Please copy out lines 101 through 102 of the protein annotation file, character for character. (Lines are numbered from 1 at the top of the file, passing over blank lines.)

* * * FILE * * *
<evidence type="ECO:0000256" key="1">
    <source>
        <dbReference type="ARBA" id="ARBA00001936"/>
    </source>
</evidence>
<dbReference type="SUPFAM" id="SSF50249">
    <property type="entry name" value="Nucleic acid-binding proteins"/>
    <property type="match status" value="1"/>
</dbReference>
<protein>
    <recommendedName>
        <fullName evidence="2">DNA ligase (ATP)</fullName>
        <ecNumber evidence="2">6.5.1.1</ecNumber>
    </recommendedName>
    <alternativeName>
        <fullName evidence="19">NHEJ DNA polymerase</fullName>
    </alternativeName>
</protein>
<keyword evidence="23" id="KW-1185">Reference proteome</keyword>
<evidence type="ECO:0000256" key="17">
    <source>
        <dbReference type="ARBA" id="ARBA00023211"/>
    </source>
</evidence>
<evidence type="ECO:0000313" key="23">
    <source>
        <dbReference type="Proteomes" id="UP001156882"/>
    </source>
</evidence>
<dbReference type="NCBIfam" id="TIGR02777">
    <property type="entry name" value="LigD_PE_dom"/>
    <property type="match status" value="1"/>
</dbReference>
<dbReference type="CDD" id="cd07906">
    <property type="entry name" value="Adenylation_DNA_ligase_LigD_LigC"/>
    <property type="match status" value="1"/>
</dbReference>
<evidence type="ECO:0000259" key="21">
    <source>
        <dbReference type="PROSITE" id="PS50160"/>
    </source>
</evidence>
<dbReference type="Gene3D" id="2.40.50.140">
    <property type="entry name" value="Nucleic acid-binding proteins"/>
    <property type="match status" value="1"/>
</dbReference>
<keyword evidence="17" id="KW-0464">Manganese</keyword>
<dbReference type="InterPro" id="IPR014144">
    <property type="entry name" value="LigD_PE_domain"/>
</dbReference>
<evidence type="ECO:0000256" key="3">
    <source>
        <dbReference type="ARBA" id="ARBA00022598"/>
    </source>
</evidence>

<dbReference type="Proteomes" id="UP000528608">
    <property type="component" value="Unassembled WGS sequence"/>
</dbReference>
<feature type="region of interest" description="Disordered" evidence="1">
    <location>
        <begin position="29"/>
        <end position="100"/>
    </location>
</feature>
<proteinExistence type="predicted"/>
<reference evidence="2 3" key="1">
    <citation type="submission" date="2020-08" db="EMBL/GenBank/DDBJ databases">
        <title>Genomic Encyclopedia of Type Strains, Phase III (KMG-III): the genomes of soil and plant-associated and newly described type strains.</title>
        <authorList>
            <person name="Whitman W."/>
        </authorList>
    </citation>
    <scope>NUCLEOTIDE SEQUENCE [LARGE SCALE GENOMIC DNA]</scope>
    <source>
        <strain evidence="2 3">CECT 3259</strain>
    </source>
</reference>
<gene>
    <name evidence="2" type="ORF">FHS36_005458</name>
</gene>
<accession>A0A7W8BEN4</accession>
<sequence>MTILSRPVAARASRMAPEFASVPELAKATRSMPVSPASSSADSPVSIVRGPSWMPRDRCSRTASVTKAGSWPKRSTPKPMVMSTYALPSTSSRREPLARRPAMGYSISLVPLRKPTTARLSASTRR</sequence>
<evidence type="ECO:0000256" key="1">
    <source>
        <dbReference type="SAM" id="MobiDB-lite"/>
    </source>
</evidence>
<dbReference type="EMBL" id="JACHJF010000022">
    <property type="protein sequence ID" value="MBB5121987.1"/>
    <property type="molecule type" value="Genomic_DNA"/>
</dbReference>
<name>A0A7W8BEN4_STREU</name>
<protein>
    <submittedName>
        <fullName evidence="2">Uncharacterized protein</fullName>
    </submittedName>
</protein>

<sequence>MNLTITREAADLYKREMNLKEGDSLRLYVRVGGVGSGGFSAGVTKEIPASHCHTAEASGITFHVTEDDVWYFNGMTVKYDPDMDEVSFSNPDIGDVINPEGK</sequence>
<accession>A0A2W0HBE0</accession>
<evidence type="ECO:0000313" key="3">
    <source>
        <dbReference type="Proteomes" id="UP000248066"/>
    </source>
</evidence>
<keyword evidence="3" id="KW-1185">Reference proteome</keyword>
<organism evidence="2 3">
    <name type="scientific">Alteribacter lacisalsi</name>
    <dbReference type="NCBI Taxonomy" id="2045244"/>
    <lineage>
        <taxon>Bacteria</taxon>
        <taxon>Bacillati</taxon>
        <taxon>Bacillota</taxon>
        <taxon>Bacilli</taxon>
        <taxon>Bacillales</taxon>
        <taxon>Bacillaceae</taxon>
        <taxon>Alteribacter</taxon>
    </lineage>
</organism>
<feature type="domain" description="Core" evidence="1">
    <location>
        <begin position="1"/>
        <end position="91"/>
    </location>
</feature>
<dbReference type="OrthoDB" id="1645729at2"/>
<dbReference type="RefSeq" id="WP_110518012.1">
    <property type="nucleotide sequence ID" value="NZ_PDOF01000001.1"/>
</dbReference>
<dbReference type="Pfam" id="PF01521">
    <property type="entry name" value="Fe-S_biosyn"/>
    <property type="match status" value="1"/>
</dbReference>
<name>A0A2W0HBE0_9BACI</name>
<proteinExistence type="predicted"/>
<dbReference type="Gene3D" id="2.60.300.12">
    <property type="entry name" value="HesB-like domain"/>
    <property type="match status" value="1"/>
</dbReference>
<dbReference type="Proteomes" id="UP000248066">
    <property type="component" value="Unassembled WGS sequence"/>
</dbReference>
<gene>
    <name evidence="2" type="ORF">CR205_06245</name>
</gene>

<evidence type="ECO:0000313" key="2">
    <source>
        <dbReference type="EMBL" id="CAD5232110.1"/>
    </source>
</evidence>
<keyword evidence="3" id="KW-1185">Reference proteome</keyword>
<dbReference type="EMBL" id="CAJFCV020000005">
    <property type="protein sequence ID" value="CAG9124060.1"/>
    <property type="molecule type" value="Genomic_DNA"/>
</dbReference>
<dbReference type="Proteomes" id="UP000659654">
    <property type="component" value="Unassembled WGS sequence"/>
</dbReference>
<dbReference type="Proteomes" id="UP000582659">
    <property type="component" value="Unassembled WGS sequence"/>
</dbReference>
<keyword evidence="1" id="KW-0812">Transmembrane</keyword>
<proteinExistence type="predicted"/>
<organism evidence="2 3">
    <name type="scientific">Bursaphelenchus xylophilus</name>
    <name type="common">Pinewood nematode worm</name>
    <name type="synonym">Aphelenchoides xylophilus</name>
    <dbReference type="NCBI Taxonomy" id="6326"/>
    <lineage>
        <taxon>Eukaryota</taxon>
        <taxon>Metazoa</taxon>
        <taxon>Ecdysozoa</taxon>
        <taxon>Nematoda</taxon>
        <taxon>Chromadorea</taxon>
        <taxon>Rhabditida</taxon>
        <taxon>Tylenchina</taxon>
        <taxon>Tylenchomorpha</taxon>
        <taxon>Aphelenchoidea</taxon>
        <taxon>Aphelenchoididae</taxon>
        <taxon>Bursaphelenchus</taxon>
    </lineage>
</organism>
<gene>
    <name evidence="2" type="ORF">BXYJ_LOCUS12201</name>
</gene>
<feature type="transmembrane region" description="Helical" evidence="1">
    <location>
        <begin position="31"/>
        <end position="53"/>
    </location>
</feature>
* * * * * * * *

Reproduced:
    <source>
        <dbReference type="Proteomes" id="UP000248066"/>